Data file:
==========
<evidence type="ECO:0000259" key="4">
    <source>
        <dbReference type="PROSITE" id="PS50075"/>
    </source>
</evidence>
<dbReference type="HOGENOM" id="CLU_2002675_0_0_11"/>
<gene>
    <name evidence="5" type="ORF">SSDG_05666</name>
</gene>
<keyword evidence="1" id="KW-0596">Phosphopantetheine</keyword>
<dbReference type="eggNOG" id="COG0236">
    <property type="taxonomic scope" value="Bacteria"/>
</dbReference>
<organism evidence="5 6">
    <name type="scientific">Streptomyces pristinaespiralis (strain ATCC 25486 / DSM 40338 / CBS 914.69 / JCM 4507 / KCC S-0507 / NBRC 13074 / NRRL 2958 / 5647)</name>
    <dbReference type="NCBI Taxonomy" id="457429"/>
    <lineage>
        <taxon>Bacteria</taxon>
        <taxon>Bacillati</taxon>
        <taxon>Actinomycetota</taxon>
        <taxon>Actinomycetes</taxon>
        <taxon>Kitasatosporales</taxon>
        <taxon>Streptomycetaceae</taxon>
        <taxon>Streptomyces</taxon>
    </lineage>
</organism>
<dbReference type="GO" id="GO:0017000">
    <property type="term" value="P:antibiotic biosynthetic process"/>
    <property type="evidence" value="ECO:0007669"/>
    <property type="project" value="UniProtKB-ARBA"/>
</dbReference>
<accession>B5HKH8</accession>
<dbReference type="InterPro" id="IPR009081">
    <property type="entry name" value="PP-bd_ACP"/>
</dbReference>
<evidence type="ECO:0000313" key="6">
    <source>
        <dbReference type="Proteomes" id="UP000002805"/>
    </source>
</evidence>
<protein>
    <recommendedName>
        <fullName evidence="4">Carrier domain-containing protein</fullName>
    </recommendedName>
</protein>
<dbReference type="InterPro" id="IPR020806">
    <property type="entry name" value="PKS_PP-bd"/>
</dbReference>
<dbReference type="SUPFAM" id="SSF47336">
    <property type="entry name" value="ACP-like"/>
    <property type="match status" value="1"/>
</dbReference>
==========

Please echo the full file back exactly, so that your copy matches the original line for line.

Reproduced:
<evidence type="ECO:0000259" key="4">
    <source>
        <dbReference type="PROSITE" id="PS50075"/>
    </source>
</evidence>
<dbReference type="HOGENOM" id="CLU_2002675_0_0_11"/>
<gene>
    <name evidence="5" type="ORF">SSDG_05666</name>
</gene>
<keyword evidence="1" id="KW-0596">Phosphopantetheine</keyword>
<dbReference type="eggNOG" id="COG0236">
    <property type="taxonomic scope" value="Bacteria"/>
</dbReference>
<organism evidence="5 6">
    <name type="scientific">Streptomyces pristinaespiralis (strain ATCC 25486 / DSM 40338 / CBS 914.69 / JCM 4507 / KCC S-0507 / NBRC 13074 / NRRL 2958 / 5647)</name>
    <dbReference type="NCBI Taxonomy" id="457429"/>
    <lineage>
        <taxon>Bacteria</taxon>
        <taxon>Bacillati</taxon>
        <taxon>Actinomycetota</taxon>
        <taxon>Actinomycetes</taxon>
        <taxon>Kitasatosporales</taxon>
        <taxon>Streptomycetaceae</taxon>
        <taxon>Streptomyces</taxon>
    </lineage>
</organism>
<dbReference type="GO" id="GO:0017000">
    <property type="term" value="P:antibiotic biosynthetic process"/>
    <property type="evidence" value="ECO:0007669"/>
    <property type="project" value="UniProtKB-ARBA"/>
</dbReference>
<accession>B5HKH8</accession>
<dbReference type="InterPro" id="IPR009081">
    <property type="entry name" value="PP-bd_ACP"/>
</dbReference>
<evidence type="ECO:0000313" key="6">
    <source>
        <dbReference type="Proteomes" id="UP000002805"/>
    </source>
</evidence>
<protein>
    <recommendedName>
        <fullName evidence="4">Carrier domain-containing protein</fullName>
    </recommendedName>
</protein>
<dbReference type="InterPro" id="IPR020806">
    <property type="entry name" value="PKS_PP-bd"/>
</dbReference>
<dbReference type="SUPFAM" id="SSF47336">
    <property type="entry name" value="ACP-like"/>
    <property type="match status" value="1"/>
</dbReference>